November 30, 2018 12:18 am
Updated: November 30, 2018 2:12 pm

‘It just feels like they’re not listening’: Sask. only province without dedicated seizure unit

WATCH: Saskatchewan is the only province without a dedicated seizure unit and with wait times up to two years, doctors and patients are hoping the province will finally listen. Katelyn Wilson reports.


Saskatchewan is the only province in Canada without a dedicated seizure unit and with wait times up to two years, doctors and patients are speaking out hoping the province will finally listen.

“We only have two beds, that’s very difficult, we have a large population to serve [and] the wait time for these two beds is approximately two years,” said Dr. Jose Tellez, a professor at the University of Saskatchewan division of neurology.

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READ MORE: Pediatric epilepsy program sees quality of care improve

Becky Findlay, from Regina, was diagnosed with a type of epilepsy known as focal seizures four years ago. Non-responsive to medication, the busy mom of two needs further testing to see if she is a candidate for surgery.

“I’ve already been waiting a year and there’s no word as to when this stage will be and then the surgery, if I qualified, wouldn’t be until at least another year after that,” Findlay said.

She isn’t able to work or drive and the longer she waits, the more seizures she’ll have. With each seizure, she loses a piece of her memory.

“One of the special moments is hearing your child say ‘mommy’ or ‘I love you’ and I don’t remember any of that with my son,” Findlay said. “With my daughter, I don’t remember giving birth to her or those first few months.”

READ MORE: Living with Epilepsy

She’s had to resort to the help of friends and family and putting constant reminders on her phone to get through the day.

“There are many weeks and months where my wife and I shed a lot of tears,” her dad, John Nelson, said.

“When you’re sitting in and the [doctor is] talking about internal probes to determine if the seizures are coming from the right side, the left side or both sides and Becky asks, ‘What if I stay on the medication?’ and to hear the doctor say, ‘If you stay on the medication, by the time you’re 50 you probably wont have a memory.’ She’s 31-years-old, hearing that sort of thing, it’s devastating and you go from being emotional to being angry.”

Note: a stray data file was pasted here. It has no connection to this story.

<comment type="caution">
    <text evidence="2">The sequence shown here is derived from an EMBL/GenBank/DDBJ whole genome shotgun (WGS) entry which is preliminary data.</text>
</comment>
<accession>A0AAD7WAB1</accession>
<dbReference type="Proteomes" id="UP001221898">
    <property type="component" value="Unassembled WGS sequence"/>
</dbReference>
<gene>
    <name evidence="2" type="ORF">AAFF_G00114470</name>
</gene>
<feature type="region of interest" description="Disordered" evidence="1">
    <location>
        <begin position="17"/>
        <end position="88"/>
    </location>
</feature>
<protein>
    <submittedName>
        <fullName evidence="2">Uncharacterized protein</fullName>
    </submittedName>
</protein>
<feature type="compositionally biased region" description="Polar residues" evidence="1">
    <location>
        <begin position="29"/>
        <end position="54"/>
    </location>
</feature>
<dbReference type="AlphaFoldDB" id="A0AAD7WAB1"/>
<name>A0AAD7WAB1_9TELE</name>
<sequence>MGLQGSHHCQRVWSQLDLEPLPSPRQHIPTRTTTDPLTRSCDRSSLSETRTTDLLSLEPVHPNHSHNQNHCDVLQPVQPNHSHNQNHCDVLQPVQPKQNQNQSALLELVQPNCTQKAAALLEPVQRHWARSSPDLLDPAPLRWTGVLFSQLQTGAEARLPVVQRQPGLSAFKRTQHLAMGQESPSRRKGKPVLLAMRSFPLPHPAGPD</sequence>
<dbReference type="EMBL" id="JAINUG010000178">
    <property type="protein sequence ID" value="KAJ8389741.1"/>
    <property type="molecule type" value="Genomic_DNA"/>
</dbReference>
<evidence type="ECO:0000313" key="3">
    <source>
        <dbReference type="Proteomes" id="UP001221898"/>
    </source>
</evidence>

In a statement Saskatchewan’s Minister of Health, Jim Reiter said:

“I have asked the SHA to explore the possibility of a dedicated telemetry unit.  Plans for the Jim Pattison Children’s Hospital include an epilepsy monitoring unit for pediatric epilepsy patients. This will add to the two existing dedicated telemetry beds at the Royal University Hospital. According to our reports, there is a two year wait list for access to telemetry beds for epilepsy patients requiring highly specialized assessment.  However a factor in this wait time is also due to the number of practitioners available. In July 2018, the SHA recruited a second epileptologist. This is anticipated to reduce wait times.”

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Still, Tellez says more beds are needed now to help the nearly 200 patients on the wait list.

“If we have four beds that will improve the wait times for patients and we would be able to investigate other patients that, right now, don’t have any possibility because we are really dedicating the beds for surgical candidates,” Tellez said.

“Then we will open the door to other patients who have been waiting, or they come to the emergency room with seizures and we can’t investigate them.”

Even though there are two beds, Tellez says they aren’t in the same room, or even the same floor.

“Sometimes [patients] have to see difficult situations in front of them, like a patient who is coming from surgery, or someone who had a cardiac arrest,” Tellez said. “It is not ideal and I think we would like to have the same standard of care and the same model as other Canadian provinces.”

READ MORE: Indigenous epilepsy rate double the Canadian average

Until that happens, Findlay says she can’t help but to feel like her life is passing her by.

“It just feels like they’re not listening. They don’t quite understand how it’s affecting people,” Findlay said.

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